Balfour Beatty completes £6.5m Dundee flood protection scheme

The new flood protection scheme is set to reduce the risk of flooding and to protect homes and main roads between Camperdown Dock and Dundee Airport.

The project utilised building materials such as reinforced concrete, concrete blocks and natural stone to build a defense wall as well as flood gates to allow pedestrian, cycle and vehicle access.

To ensure as little disruption as possible, Balfour Beatty built a specialist fence to seperate the build and to maintain a right-of-way for members of the public.

Iain Lumsden, Managing Director of Balfour Beatty’s North Scotland Delivery Unit, said: “The local community and visitors to the new Dundee Waterfront area can now fully experience the extensive benefits of the scheme, which will protect numerous nearby properties and roads from the risk of flooding.

“Through Scape’s framework, we have worked closely with Dundee City Council to make a real and sustainable contribution to the local economy, including the delivery of over 600 apprentice hours through the Angus Shared Apprentice Programme.”

Commenting on the transformation, Mark Flynn, Deputy Convener of Dundee City Council’s City Development Committee said: “The Dundee flood protection scheme has been a significant piece of work which has created greater piece of mind for residents and business potentially at risk of higher water levels in the future.

“The project has been delivered effectively and efficiently and has had lots of positive comments from people saying that it has enhanced some of the waterfront walks.”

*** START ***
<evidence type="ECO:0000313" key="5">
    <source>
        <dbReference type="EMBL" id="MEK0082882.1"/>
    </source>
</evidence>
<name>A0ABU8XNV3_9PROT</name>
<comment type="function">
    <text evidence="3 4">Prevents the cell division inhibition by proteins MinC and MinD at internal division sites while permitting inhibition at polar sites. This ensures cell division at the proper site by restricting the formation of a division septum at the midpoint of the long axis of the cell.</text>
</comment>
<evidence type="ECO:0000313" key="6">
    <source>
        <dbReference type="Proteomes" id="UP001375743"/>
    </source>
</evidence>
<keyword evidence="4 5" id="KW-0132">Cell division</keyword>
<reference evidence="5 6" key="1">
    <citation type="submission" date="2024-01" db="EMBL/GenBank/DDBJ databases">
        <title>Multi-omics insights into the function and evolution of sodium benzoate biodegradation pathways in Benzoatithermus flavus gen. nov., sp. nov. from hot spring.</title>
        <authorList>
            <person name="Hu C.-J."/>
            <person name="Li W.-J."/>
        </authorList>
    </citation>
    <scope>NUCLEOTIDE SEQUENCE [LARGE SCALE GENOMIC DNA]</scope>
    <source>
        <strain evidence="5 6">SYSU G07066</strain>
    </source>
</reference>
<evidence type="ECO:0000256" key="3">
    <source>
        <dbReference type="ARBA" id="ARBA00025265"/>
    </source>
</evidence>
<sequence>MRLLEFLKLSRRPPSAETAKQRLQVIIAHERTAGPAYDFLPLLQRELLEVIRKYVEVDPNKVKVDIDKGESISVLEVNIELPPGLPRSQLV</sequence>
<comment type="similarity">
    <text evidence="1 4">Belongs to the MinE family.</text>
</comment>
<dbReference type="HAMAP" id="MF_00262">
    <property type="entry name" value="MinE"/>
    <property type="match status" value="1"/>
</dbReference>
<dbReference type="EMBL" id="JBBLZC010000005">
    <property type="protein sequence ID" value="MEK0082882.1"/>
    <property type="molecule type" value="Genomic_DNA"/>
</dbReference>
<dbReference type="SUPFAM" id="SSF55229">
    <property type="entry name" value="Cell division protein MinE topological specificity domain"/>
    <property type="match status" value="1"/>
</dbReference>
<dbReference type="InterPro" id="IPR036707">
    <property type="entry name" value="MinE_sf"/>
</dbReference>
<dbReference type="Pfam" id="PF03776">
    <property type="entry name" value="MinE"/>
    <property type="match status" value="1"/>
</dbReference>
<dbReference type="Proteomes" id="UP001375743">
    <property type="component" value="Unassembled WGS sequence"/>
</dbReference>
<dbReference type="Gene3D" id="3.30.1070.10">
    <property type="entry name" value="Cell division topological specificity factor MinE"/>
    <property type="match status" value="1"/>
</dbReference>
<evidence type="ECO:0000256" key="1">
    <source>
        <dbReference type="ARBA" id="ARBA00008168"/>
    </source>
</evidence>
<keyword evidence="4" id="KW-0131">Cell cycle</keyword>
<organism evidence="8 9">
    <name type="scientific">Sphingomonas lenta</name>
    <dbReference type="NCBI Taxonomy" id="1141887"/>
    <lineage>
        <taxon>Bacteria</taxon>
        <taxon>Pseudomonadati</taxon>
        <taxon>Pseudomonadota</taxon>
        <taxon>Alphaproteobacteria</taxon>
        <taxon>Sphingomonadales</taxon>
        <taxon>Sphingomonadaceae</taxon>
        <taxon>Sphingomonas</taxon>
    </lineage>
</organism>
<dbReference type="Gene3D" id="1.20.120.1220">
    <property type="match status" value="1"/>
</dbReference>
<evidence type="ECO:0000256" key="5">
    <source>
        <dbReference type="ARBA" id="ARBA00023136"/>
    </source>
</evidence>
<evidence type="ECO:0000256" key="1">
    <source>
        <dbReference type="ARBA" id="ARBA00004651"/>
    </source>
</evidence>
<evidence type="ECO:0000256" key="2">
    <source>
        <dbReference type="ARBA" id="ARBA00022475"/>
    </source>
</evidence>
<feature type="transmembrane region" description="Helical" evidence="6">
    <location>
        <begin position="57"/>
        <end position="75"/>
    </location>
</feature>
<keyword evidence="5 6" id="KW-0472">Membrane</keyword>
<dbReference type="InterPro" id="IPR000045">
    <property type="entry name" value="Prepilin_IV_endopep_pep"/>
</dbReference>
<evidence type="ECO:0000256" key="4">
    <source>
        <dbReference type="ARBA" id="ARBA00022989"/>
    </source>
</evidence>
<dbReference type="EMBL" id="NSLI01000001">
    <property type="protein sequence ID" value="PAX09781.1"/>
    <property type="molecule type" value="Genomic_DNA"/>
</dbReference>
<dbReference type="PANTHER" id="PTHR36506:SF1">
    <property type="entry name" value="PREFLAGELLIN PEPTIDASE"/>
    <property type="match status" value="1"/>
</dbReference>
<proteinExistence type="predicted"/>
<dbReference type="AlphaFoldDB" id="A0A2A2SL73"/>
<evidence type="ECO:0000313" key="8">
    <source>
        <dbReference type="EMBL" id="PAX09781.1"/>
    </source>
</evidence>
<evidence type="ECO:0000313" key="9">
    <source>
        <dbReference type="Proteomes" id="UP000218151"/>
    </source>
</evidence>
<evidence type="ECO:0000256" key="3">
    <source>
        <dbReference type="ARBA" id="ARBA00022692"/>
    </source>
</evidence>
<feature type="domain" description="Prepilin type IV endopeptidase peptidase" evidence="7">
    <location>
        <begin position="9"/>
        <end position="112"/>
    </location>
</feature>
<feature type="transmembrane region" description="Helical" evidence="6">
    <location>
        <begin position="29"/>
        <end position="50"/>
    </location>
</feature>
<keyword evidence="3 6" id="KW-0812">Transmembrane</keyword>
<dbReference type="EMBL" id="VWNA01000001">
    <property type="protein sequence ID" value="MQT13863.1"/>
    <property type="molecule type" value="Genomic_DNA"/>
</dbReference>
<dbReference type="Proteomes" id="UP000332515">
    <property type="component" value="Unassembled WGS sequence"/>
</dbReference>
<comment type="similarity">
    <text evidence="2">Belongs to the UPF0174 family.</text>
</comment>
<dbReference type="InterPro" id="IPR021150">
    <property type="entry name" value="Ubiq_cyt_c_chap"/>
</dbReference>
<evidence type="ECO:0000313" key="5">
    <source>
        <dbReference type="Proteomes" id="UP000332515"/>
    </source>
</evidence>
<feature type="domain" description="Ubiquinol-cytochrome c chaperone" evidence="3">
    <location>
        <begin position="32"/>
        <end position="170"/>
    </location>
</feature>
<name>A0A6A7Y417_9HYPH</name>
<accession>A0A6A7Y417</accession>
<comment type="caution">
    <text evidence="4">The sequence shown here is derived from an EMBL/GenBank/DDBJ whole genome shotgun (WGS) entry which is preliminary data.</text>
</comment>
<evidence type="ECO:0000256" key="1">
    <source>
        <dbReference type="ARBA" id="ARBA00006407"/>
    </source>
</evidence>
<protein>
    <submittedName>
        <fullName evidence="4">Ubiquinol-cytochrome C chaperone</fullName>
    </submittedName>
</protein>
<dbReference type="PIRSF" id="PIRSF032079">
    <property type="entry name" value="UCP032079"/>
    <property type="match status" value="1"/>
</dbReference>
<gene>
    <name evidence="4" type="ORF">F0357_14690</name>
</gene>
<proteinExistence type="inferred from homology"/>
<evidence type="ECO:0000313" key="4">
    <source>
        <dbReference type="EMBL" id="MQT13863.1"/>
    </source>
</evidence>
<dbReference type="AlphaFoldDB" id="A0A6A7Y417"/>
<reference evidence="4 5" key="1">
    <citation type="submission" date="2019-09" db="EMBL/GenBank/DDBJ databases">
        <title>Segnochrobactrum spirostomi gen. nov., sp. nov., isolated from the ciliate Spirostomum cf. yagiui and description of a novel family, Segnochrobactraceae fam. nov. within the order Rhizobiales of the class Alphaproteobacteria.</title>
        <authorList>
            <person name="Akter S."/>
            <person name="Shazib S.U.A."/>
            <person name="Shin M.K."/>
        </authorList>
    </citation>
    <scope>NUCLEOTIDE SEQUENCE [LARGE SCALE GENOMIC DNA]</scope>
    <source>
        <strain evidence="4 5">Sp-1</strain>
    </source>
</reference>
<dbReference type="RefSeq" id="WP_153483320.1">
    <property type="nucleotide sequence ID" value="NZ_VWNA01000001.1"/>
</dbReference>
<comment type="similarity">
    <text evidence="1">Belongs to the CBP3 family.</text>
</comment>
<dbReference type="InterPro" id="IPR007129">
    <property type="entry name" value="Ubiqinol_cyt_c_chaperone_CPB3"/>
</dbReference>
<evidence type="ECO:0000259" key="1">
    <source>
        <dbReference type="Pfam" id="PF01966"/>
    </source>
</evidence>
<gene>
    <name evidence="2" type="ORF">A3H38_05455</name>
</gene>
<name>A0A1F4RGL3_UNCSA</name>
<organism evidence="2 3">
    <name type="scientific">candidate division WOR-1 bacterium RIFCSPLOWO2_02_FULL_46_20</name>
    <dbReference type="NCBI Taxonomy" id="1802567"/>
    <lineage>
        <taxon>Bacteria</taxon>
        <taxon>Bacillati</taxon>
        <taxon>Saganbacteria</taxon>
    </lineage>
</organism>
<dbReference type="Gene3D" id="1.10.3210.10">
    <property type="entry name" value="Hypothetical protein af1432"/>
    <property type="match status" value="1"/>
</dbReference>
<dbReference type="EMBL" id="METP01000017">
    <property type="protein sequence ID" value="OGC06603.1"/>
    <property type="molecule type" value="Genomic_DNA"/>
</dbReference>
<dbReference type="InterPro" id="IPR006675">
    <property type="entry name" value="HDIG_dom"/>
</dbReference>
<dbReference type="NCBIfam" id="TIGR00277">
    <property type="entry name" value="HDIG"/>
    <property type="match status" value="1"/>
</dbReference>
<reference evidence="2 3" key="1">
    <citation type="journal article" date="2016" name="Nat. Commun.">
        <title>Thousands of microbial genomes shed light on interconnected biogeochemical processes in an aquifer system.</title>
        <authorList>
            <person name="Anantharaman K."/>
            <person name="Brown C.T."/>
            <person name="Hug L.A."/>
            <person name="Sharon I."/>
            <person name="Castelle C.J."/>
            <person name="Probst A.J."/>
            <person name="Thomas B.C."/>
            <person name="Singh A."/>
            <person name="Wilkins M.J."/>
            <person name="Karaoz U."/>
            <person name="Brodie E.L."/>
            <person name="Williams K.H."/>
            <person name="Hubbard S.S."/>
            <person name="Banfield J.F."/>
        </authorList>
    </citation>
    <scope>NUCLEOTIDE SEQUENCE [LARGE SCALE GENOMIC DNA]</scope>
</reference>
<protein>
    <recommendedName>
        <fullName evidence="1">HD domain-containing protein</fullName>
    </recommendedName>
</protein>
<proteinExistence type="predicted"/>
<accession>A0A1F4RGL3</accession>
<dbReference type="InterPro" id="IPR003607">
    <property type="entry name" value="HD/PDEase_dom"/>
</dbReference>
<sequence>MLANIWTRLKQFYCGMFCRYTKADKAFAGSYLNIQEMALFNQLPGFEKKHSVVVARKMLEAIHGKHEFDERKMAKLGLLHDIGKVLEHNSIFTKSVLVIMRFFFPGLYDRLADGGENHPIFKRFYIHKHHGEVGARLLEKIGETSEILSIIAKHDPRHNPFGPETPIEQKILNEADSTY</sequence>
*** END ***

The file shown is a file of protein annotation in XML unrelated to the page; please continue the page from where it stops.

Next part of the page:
The company are the sole delivery partner for the £1.5 billion Scape National Civil Engineering and Infrastructure framework, which allows public sector clients to commission works through a procurement process that provides the fastest route to market and to deliver the best value solutions for clients.

Balfour Beatty is a leading international infrastructure group, comprised of over 28,000 employees.

In addition to projects in the UK and Ireland, US and Far East, Balfour Beatty has worked in Scotland for over a century – employing over 2,000 people across Scotland.

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Ground-breaking multi-megawatt turbine has potential to transform wind power market

A ground-breaking next generation multi-megawatt turbine developed by the EU-funded ECOSWING project has the potential to transform the wind power market – the turbine looks set to change the way wind turbines operate and greatly expand the wind-energy sector.

Capable of producing more than three megawatts of electricity, enough to power a thousand homes, the two-bladed wind turbine will feature a unique high-temperature superconductor generator developed in the EU-funded ECOSWING (Energy Cost Optimization using Superconducting Wind Generators) project.

Weighing 40 % less than conventional generators, the state-of-the-art machine requires fewer manufacturing resources and is more cost-effective to build, transport and install.

Already successfully tested in the lab, the field test on the turbine, which is operated by lead partner in the project Envision Energy in Thyborøn, Denmark, will pave the way for the commercial deployment of a next generation of multi-megawatt turbines. This has the potential to open up new markets for wind power, supporting the global transition to renewable energy and ultimately lowering electricity costs.

The wind turbine has been operating at a demanding coastal site in Western Denmark, Thyborøn, near-shore to the North Sea.